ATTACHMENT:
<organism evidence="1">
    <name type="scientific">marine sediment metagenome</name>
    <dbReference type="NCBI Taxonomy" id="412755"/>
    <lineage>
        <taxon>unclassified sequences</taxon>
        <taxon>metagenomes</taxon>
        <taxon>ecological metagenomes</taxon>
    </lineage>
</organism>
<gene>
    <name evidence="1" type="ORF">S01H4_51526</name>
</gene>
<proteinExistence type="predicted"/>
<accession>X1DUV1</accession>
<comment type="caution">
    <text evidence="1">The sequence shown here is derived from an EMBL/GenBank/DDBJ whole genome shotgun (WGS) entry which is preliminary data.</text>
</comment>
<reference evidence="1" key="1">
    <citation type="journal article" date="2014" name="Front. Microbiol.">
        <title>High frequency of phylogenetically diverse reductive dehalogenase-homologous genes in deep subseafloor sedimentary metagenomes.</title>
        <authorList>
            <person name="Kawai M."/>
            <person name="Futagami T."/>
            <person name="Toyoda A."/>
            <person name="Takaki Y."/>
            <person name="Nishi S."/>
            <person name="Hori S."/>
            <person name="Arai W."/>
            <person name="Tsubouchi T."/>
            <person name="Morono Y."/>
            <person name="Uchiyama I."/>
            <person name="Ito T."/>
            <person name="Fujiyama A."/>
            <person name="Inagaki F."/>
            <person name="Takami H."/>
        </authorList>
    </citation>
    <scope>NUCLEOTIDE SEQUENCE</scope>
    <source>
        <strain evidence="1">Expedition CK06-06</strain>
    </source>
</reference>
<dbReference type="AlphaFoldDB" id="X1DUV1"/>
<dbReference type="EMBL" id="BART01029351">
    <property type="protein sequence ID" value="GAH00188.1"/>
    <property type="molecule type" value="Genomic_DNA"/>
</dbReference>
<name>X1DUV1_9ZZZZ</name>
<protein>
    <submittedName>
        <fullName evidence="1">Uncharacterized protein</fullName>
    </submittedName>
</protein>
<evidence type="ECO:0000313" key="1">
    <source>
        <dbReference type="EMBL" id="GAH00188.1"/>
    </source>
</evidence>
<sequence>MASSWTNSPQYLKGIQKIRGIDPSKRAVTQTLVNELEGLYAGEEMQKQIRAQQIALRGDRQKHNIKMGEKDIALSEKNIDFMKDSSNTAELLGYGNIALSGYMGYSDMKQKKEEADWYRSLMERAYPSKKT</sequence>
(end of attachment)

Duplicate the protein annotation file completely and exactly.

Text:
<organism evidence="1">
    <name type="scientific">marine sediment metagenome</name>
    <dbReference type="NCBI Taxonomy" id="412755"/>
    <lineage>
        <taxon>unclassified sequences</taxon>
        <taxon>metagenomes</taxon>
        <taxon>ecological metagenomes</taxon>
    </lineage>
</organism>
<gene>
    <name evidence="1" type="ORF">S01H4_51526</name>
</gene>
<proteinExistence type="predicted"/>
<accession>X1DUV1</accession>
<comment type="caution">
    <text evidence="1">The sequence shown here is derived from an EMBL/GenBank/DDBJ whole genome shotgun (WGS) entry which is preliminary data.</text>
</comment>
<reference evidence="1" key="1">
    <citation type="journal article" date="2014" name="Front. Microbiol.">
        <title>High frequency of phylogenetically diverse reductive dehalogenase-homologous genes in deep subseafloor sedimentary metagenomes.</title>
        <authorList>
            <person name="Kawai M."/>
            <person name="Futagami T."/>
            <person name="Toyoda A."/>
            <person name="Takaki Y."/>
            <person name="Nishi S."/>
            <person name="Hori S."/>
            <person name="Arai W."/>
            <person name="Tsubouchi T."/>
            <person name="Morono Y."/>
            <person name="Uchiyama I."/>
            <person name="Ito T."/>
            <person name="Fujiyama A."/>
            <person name="Inagaki F."/>
            <person name="Takami H."/>
        </authorList>
    </citation>
    <scope>NUCLEOTIDE SEQUENCE</scope>
    <source>
        <strain evidence="1">Expedition CK06-06</strain>
    </source>
</reference>
<dbReference type="AlphaFoldDB" id="X1DUV1"/>
<dbReference type="EMBL" id="BART01029351">
    <property type="protein sequence ID" value="GAH00188.1"/>
    <property type="molecule type" value="Genomic_DNA"/>
</dbReference>
<name>X1DUV1_9ZZZZ</name>
<protein>
    <submittedName>
        <fullName evidence="1">Uncharacterized protein</fullName>
    </submittedName>
</protein>
<evidence type="ECO:0000313" key="1">
    <source>
        <dbReference type="EMBL" id="GAH00188.1"/>
    </source>
</evidence>
<sequence>MASSWTNSPQYLKGIQKIRGIDPSKRAVTQTLVNELEGLYAGEEMQKQIRAQQIALRGDRQKHNIKMGEKDIALSEKNIDFMKDSSNTAELLGYGNIALSGYMGYSDMKQKKEEADWYRSLMERAYPSKKT</sequence>